COMMERCIAL sheep farmers in Scotland are always looking at ways of making their flocks more productive and one Ayrshire farming family may have found one of the best breeds for doing just that.

Ben Welsh, along with his father and son, who are both also called Ben, his mother, Elsie, and partner, Judith, of BE and B Welsh, Roundshaw Farm, Auchinleck, introduced the native Poll Dorset sheep onto their farm in 2016 and since then have all marvelled at just how productive and maternal the breed is.

With the assistance of his father and son (who he reckons is the 10th in the family’s line of Bens), he has built his Poll Dorset flock up to 30 head and they have so far proved to be a success for the Welsh team.

However, Poll Dorsets were not always the main focus for the family, as they were originally invested in Bluefaced Leicesters.

For the purpose of the article, we will refer to the three Bens as father Ben, Ben, and young Ben.

“We had Bluefaced Leicesters for 35 years and father Ben purchased our first Bluefaced Leicesters from Billy McIndoe, who was dispersing his flock at that time, before emigrating to Australia,” explained Ben.

“I then purchased my own first Blues from the Murdoch family, of Balgreen Farm, Dalrymple.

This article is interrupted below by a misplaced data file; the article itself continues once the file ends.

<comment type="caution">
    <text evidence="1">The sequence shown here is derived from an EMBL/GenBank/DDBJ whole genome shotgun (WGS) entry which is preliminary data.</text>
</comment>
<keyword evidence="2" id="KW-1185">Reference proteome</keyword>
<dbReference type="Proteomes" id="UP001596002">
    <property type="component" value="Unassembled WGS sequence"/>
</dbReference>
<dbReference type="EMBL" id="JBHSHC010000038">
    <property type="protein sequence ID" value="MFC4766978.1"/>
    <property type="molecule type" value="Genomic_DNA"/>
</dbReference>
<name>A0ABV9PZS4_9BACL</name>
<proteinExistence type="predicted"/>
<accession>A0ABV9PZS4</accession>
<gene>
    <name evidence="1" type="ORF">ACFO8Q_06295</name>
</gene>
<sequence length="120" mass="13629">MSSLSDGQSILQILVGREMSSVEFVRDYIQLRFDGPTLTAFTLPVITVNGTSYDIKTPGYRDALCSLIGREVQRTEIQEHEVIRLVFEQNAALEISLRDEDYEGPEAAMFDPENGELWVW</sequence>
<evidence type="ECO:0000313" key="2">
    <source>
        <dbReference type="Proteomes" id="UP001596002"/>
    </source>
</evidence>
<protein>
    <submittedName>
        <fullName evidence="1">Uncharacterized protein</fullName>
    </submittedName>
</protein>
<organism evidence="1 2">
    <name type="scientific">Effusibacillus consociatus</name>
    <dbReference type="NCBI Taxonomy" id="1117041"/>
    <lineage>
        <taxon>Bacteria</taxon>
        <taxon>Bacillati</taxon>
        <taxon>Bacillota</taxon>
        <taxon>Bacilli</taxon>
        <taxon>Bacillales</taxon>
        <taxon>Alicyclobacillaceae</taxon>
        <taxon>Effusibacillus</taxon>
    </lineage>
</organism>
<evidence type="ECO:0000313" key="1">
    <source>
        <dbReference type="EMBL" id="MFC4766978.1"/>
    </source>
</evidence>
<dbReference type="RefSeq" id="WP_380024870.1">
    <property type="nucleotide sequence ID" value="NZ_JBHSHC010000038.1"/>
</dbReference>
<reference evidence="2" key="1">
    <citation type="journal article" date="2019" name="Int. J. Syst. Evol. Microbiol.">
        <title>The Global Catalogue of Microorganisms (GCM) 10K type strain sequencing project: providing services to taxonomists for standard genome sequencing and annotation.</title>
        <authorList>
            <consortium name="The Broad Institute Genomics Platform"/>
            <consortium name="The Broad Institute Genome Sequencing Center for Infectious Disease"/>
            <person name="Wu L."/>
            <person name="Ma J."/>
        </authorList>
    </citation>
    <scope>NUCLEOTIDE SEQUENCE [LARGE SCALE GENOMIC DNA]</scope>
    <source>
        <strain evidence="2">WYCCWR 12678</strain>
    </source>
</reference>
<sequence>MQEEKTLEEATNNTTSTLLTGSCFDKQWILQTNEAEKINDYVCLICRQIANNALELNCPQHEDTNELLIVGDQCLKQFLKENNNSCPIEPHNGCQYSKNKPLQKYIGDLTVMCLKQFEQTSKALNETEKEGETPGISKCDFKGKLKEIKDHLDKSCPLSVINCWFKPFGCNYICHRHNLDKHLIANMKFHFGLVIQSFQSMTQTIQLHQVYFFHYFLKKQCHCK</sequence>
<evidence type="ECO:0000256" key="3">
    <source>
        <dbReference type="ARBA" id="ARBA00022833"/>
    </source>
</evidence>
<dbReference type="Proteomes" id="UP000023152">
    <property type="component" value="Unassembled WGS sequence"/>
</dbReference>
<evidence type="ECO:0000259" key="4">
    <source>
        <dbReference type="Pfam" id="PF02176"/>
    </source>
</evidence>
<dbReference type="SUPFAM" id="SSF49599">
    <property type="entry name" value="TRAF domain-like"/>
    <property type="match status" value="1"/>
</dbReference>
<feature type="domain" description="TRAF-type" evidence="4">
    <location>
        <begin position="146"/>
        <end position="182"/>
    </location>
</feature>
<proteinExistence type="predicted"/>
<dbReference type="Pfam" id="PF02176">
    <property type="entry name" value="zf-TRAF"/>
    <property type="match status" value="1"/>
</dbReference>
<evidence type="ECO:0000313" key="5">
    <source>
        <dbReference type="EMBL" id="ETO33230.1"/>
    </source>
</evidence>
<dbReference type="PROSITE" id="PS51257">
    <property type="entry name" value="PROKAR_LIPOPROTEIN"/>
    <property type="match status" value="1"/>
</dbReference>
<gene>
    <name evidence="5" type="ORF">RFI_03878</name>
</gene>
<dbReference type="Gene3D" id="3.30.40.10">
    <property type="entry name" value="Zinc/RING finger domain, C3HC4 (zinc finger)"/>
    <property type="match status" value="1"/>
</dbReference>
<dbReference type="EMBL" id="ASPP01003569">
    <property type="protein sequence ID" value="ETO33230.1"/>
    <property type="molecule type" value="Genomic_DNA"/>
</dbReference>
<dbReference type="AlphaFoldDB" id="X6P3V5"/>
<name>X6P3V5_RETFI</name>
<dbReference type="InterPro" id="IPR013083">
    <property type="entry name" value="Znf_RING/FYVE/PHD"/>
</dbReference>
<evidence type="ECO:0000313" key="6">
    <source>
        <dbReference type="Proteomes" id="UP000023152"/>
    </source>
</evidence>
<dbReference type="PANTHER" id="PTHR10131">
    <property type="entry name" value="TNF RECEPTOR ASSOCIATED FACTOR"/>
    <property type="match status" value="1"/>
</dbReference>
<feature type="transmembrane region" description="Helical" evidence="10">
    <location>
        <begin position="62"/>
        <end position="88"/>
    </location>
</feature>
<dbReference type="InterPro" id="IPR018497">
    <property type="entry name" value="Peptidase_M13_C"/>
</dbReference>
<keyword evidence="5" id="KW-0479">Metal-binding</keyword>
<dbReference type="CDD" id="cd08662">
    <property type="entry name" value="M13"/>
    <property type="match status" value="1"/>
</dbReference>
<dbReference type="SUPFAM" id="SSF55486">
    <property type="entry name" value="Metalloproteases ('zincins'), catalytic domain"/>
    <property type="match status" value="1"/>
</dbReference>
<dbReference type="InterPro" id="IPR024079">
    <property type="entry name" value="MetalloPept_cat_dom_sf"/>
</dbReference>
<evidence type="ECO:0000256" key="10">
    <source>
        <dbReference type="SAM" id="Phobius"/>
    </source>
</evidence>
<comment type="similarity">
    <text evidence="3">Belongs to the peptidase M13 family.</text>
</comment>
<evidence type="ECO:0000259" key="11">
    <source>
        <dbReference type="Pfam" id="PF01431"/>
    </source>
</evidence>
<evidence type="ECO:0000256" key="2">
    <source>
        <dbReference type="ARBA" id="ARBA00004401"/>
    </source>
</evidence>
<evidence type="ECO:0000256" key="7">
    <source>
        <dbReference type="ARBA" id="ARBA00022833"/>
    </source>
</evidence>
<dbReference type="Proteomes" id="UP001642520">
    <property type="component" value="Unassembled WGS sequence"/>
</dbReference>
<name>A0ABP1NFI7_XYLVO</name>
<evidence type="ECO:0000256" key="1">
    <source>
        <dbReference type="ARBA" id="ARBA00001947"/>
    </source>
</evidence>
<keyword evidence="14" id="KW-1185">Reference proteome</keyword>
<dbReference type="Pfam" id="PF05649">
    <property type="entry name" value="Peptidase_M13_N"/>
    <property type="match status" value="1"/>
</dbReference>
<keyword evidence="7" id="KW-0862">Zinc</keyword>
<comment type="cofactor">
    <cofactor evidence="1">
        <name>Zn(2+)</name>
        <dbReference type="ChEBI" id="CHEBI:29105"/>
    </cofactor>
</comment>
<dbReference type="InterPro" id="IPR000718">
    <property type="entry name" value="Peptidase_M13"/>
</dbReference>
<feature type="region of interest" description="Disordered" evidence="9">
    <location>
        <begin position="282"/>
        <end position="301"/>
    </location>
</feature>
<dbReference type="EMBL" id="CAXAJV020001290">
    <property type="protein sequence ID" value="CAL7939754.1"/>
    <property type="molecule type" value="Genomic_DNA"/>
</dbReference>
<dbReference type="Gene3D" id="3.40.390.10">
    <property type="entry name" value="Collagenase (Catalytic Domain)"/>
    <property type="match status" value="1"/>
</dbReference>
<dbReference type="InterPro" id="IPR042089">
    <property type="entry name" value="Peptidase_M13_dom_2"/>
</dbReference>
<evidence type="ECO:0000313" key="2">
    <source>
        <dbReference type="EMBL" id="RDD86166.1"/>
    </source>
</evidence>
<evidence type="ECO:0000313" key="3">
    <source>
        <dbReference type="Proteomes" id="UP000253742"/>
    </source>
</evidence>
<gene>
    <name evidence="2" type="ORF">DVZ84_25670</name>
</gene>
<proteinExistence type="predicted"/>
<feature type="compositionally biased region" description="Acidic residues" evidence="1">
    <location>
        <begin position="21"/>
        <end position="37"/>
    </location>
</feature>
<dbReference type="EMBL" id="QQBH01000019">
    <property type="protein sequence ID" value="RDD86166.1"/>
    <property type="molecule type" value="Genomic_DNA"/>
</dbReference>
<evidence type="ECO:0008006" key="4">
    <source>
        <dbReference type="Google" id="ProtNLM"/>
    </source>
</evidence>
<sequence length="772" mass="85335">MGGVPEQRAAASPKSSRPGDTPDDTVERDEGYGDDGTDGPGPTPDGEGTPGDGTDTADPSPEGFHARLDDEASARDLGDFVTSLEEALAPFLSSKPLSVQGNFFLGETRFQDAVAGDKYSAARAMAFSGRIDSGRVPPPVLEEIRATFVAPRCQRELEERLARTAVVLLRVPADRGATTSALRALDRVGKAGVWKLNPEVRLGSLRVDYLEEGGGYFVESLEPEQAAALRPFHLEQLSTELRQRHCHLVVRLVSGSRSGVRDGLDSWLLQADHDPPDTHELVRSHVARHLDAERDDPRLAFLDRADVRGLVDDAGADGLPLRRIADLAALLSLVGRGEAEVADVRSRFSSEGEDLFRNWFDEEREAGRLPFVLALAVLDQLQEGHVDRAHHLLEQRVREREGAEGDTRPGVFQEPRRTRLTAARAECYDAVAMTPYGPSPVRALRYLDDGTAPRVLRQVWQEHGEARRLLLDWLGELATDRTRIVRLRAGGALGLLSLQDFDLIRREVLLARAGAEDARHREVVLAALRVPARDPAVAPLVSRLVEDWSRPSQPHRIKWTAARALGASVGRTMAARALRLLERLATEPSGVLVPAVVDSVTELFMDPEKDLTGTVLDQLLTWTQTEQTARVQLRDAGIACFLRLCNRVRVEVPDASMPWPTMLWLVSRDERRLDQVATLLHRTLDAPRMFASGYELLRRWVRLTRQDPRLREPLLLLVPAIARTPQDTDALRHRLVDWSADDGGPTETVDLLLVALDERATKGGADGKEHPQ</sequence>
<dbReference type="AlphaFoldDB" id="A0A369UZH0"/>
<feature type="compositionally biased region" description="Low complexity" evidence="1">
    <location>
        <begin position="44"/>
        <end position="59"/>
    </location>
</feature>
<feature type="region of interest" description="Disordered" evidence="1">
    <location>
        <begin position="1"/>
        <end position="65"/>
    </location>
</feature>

“The Blues certainly worked great for a while, as they were traditionally-bred, but then they started to change trend-wise and we weren’t as keen on the crossing type, and so we decided to look into purchasing Poll Dorsets.”

In 2016, father Ben and Ben purchased four Poll Dorset ewes and five Poll Dorset ewe-lambs at Carlisle, from EM Eglin and Son, based in Warwickshire, and at that time, Poll Dorsets hardly even existed in Scotland, and were not very well-known.

However, the Welsh family had looked into the breed, and decided it would be the perfect choice for them, for a variety of reasons.

Ben explained: “First of all, one of the main reasons that the breed is so popular is because they can lamb up to three times over the course of two years, and they lamb very easily.

“A lot of people with the Dorsets will lamb in September, then April, then December, so the potential is there to get three crops within two years, before they start again the following September.

“The first cross Dorset ewe-lamb that is produced also retains the early lambing gene, so you are also starting to see commercial boys using Dorset tups over Texel ewes, for example, so that they can keep replacements and also have a stronger lamb come sale time.”

Another benefit of the Poll Dorset is its maternal instinct, something which Ben is delighted with.

He continued: “Dorsets are tremendous mothers at lambing time and so milky, and their maternal instinct is just unbelievable, particularly for the likes of twinning on – they will honestly happily feed anything.

“The first year we had the Dorsets, we had a Bluefaced Leicester ewe which lambed in the January, but had no milk, and the lamb went straight to one of the Dorset ewes, which, bearing in mind, had lambed in October, and started to feed right away with no issues – it was remarkable to see.”